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Get the scoop on crabgrass and goosegrass treatments

July 19, 2022 -  By
This postemergent mesotrione application on crabgrass resulted in bleached plants. Similar effects could happen with topramezone applications. (Photo: Aaron Hathaway, Nufarm)

This postemergent mesotrione application on crabgrass resulted in bleached plants. Similar effects could happen with topramezone applications. (Photo: Aaron Hathaway, Nufarm)

It’s that time of year again when crabgrass and goosegrass attempt to outcompete turfgrass species and take over lawns. However, there is hope. Aaron Hathaway, technical services manager for Nufarm, and Dean Mosdell, technical manager for Syngenta, share some expert advice on how preemergent and postemergent herbicide applications work to give you the best control of these turf weeds.

Postemergent control

Experts say it’s difficult to control crabgrass and goosegrass after emergence and usually provides mixed results. A commonly used herbicide for crabgrass control is quinclorac. However, lawn care operators (LCOs) should add a non-ionic surfactant to quinclorac for the best results. Hathaway adds that quinclorac does not work well with crabgrass seedlings between one- to three-tiller stages. Also, quinclorac does not control goosegrass.

Mesotrione is another postemergent herbicide option for LCOs to control crabgrass, but experts say it will not control goosegrass.

“Mesotrione can also provide some preemergence control because it persists in the soil after application and can prevent crabgrass seedlings from emerging,” Mosdell says.

Though there are few postemergent herbicide options for goosegrass, experts say sulfentrazone or topramezone — when applied with a non-ionic surfactant — will provide good control. Mosdell says applicators must pay close attention to turfgrass species and product labels to avoid herbicide injury when using these postemergent herbicides.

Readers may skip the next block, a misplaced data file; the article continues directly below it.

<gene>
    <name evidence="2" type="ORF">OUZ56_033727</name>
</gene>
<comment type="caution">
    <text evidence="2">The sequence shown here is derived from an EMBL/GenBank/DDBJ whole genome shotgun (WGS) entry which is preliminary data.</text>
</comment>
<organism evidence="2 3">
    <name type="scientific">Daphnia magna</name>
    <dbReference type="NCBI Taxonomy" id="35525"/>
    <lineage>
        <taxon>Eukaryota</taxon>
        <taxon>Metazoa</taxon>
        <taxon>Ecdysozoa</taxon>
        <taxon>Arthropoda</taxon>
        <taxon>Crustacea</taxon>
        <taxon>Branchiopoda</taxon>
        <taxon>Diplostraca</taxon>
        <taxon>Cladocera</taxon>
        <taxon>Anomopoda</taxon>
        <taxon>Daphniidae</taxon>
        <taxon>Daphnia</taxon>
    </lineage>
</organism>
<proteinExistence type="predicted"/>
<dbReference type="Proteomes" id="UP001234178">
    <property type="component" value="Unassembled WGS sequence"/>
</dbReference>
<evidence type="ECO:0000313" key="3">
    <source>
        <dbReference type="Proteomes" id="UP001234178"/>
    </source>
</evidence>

Many postemergent herbicides act systemically and have a narrow window when pros can apply them without injuring established turf. In contrast, preemergent herbicides are safe on established turf because they prevent seedling emergence.

In cool-season turf, pros can use fenoxaprop-p-ethyl for postemergent control of crabgrass and goosegrass. However, Hathaway says fenoxaprop-p-ethyl is incompatible with major broadleaf weed control herbicides commonly used as tank-mix partners.

To prevent crabgrass and goosegrass infestations, Mosdell says pros should not mow turf too low, should use proper irrigation and should aerate turf in the fall. Hathaway adds that if pros identify crabgrass and goosegrass infestations late in the season, the best option is to use postemergent herbicide applications to minimize weed seed production and begin the following season with a good preemergent crabgrass and goosegrass control program.

Preemergent control

For the best preemergent crabgrass control, experts say pros should apply dinitroaniline herbicides — such as pendimethalin, trifluralin and prodiamine — as soon as the snow melts.

“Dinitroaniline herbicides are safe to use on cool-season and warm-season turfgrass, and they have a residual effect that enhances the ability to prevent crabgrass from emerging,” says Hathaway. “The first split application should be the full label rate of the dinitroaniline herbicide while the second split application should be half the full rate.”

Alternatively, following the first split application of dinitroaniline herbicide, Hathaway says pros can apply a full label rate of dithiopyr as the second split treatment to control crabgrass.

“Dithiopyr can also be applied in two split applications for crabgrass control, and since it has some early postemergence activity, it can control crabgrass seedlings missed by the dinitroaniline herbicide used in the first split application,” says Hathaway.

Experts say indaziflam is another option for preemergent control of crabgrass and is safe to use on warm-season turfgrass.

Goosegrass control is more problematic because of late germination compared to crabgrass. Dinitroaniline herbicides such as dithiopyr and indaziflam will provide good control when LCOs use the highest label and properly time split applications.

Mosdell says because goosegrass is common along driveways and areas with compacted soil, such as walkways, using the highest label rate for both split applications of a dinitroaniline herbicide will provide good preemergent control of goosegrass.

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